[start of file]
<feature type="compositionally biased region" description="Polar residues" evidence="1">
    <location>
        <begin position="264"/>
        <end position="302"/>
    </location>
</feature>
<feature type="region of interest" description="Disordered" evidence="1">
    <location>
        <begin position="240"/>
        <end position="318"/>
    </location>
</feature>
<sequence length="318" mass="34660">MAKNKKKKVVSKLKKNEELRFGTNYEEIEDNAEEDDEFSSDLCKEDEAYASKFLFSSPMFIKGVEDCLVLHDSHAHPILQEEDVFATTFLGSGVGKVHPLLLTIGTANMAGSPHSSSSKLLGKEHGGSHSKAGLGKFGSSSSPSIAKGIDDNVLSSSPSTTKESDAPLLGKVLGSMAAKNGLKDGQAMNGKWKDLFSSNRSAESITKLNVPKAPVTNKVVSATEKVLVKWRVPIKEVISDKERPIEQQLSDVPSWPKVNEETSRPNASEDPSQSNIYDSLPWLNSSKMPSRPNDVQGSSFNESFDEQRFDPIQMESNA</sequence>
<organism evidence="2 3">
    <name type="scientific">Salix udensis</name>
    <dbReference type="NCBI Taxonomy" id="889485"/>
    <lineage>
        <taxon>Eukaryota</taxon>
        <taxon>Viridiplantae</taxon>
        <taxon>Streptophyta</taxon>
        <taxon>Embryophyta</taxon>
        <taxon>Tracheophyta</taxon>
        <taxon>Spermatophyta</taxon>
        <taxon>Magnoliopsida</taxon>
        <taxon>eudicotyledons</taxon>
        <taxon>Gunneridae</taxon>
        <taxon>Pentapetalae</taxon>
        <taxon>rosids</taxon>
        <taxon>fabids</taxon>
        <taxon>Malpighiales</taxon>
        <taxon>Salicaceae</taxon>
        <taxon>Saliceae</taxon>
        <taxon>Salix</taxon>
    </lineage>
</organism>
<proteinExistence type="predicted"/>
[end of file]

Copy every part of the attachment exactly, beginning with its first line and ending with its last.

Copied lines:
<feature type="compositionally biased region" description="Polar residues" evidence="1">
    <location>
        <begin position="264"/>
        <end position="302"/>
    </location>
</feature>
<feature type="region of interest" description="Disordered" evidence="1">
    <location>
        <begin position="240"/>
        <end position="318"/>
    </location>
</feature>
<sequence length="318" mass="34660">MAKNKKKKVVSKLKKNEELRFGTNYEEIEDNAEEDDEFSSDLCKEDEAYASKFLFSSPMFIKGVEDCLVLHDSHAHPILQEEDVFATTFLGSGVGKVHPLLLTIGTANMAGSPHSSSSKLLGKEHGGSHSKAGLGKFGSSSSPSIAKGIDDNVLSSSPSTTKESDAPLLGKVLGSMAAKNGLKDGQAMNGKWKDLFSSNRSAESITKLNVPKAPVTNKVVSATEKVLVKWRVPIKEVISDKERPIEQQLSDVPSWPKVNEETSRPNASEDPSQSNIYDSLPWLNSSKMPSRPNDVQGSSFNESFDEQRFDPIQMESNA</sequence>
<organism evidence="2 3">
    <name type="scientific">Salix udensis</name>
    <dbReference type="NCBI Taxonomy" id="889485"/>
    <lineage>
        <taxon>Eukaryota</taxon>
        <taxon>Viridiplantae</taxon>
        <taxon>Streptophyta</taxon>
        <taxon>Embryophyta</taxon>
        <taxon>Tracheophyta</taxon>
        <taxon>Spermatophyta</taxon>
        <taxon>Magnoliopsida</taxon>
        <taxon>eudicotyledons</taxon>
        <taxon>Gunneridae</taxon>
        <taxon>Pentapetalae</taxon>
        <taxon>rosids</taxon>
        <taxon>fabids</taxon>
        <taxon>Malpighiales</taxon>
        <taxon>Salicaceae</taxon>
        <taxon>Saliceae</taxon>
        <taxon>Salix</taxon>
    </lineage>
</organism>
<proteinExistence type="predicted"/>